Weidmann and colleagues have been making use of an alternative approach to mid-IR sensing known as laser dispersion spectroscopy (Figure 3). Rather than detecting absorption directly, this technique monitors changes in the refractive index of a gas sample that result from absorption events. Weidmann said this can result in less noise during detection, particularly when analyzing “dirty” samples that contain many other molecules besides the analyte of interest. “If you have aerosols in the way that cause power fluctuations, this will not affect your signal,” he said. In his academic work at Rutherford, he and his colleagues have used this strategy to investigate carbon gas release from volcanic sites.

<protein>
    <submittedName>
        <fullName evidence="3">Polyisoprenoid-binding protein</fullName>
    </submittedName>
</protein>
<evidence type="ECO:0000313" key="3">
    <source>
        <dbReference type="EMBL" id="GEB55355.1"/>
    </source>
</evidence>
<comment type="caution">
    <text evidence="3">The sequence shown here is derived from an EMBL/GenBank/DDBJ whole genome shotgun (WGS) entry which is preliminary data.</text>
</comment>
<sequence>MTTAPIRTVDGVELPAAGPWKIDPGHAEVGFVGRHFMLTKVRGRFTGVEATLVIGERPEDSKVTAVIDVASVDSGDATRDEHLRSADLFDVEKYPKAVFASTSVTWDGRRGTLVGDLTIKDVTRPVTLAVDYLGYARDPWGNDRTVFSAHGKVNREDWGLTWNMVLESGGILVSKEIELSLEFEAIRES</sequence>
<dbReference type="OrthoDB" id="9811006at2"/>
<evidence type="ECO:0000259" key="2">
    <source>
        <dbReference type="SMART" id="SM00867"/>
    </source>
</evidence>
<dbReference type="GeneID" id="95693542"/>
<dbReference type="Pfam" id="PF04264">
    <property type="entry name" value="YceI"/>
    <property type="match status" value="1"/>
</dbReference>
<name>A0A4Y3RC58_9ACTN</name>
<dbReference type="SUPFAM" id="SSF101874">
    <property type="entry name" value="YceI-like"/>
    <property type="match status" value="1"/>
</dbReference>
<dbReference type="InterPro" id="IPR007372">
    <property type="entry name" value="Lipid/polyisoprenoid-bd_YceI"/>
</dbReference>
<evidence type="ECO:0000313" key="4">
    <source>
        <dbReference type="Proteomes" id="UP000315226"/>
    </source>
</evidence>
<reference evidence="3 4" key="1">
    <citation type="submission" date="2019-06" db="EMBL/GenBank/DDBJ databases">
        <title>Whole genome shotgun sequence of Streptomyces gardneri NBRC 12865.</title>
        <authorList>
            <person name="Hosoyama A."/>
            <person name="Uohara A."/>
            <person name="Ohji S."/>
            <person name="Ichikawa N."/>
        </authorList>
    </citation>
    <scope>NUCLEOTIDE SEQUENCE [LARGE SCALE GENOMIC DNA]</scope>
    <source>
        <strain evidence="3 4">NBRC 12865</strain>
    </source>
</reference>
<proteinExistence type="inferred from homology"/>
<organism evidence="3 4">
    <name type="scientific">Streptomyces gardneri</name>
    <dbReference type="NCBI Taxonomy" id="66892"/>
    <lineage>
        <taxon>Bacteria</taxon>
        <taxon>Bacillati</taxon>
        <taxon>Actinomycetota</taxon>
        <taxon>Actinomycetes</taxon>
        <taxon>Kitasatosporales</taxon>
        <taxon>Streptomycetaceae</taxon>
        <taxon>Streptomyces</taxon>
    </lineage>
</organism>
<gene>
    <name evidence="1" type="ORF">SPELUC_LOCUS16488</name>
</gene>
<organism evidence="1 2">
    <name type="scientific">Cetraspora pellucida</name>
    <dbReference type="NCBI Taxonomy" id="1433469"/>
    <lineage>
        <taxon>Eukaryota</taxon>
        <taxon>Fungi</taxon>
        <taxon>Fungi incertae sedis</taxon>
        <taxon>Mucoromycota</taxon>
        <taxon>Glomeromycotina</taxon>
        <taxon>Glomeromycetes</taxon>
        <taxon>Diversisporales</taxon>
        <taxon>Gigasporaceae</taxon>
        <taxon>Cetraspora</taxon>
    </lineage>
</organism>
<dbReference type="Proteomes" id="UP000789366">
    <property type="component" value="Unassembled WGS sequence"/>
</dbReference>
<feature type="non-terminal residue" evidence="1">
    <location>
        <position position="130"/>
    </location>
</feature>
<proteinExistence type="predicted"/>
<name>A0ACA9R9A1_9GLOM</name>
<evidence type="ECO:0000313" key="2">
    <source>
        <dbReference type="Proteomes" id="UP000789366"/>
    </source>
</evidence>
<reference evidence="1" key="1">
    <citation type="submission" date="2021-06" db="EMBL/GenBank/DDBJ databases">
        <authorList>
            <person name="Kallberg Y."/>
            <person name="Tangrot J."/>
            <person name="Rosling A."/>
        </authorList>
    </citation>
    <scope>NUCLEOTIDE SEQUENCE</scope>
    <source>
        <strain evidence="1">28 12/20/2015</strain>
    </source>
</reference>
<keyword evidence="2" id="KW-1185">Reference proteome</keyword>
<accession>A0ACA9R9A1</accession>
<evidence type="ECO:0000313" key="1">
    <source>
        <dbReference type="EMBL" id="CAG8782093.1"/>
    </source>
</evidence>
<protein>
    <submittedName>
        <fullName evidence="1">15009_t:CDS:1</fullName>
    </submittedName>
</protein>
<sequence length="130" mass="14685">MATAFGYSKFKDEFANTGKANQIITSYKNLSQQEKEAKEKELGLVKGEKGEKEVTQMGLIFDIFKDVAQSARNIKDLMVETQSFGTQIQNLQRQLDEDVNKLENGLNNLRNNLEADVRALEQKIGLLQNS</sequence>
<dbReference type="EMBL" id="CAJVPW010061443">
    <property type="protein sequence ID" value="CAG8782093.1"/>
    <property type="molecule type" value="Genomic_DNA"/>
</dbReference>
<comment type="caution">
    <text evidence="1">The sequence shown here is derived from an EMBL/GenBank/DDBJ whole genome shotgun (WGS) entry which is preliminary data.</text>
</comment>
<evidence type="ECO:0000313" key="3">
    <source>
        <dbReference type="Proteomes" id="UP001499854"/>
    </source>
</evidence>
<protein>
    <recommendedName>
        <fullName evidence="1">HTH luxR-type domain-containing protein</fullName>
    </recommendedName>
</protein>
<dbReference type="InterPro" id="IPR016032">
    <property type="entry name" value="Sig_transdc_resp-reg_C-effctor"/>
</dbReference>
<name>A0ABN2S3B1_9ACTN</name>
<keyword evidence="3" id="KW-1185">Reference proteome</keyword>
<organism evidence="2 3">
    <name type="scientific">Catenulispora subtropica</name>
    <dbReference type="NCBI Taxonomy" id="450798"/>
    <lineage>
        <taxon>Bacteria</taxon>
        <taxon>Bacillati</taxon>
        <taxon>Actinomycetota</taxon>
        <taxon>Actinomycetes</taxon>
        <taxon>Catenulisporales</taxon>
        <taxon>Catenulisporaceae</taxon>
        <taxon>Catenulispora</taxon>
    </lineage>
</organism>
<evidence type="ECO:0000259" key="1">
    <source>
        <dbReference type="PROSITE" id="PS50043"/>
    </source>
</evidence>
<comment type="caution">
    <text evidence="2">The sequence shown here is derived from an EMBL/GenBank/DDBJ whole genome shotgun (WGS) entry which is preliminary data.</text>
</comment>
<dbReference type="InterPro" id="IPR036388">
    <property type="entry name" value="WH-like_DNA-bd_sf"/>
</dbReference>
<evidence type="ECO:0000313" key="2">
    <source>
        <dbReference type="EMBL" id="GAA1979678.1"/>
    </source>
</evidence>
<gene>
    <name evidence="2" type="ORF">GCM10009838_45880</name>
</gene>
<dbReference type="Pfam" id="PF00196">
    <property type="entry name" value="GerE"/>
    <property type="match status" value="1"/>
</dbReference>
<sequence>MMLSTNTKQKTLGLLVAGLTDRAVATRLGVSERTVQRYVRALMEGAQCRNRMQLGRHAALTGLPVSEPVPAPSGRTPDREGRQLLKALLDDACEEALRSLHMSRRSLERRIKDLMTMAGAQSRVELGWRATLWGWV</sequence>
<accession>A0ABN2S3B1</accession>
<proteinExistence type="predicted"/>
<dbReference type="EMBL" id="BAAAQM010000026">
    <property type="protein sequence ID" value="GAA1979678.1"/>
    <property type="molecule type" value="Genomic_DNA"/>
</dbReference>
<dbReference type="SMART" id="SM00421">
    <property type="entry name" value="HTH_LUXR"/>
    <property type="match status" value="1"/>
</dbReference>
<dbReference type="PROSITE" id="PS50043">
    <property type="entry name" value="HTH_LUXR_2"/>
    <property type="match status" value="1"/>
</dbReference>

Figure 3. Nart Daghestani from Damien Weidmann’s group at the Rutherford Appleton Laboratory works with a prototype mid-IR gas sensor system. Courtesy of STFC.


Figure 3. Nart Daghestani from Damien Weidmann’s group at the Rutherford Appleton Laboratory works with a prototype mid-IR gas sensor system. Courtesy of STFC.

They have also founded a company, MIRICO Ltd., to commercialize this technology in a family of sensor instruments. These are designed to detect gases, including methane and carbon dioxide, over distances of 50 to 500 m. “We’ve been monitoring greenhouse gases in areas like wetlands, landfills, and in the oil and gas industry, where understanding and monitoring methane emissions at a facility level is really important,” Weidmann said. The company is also working with the EU Science for Clean Energy consortium to study the atmospheric impacts of energy production and environmental remediation efforts.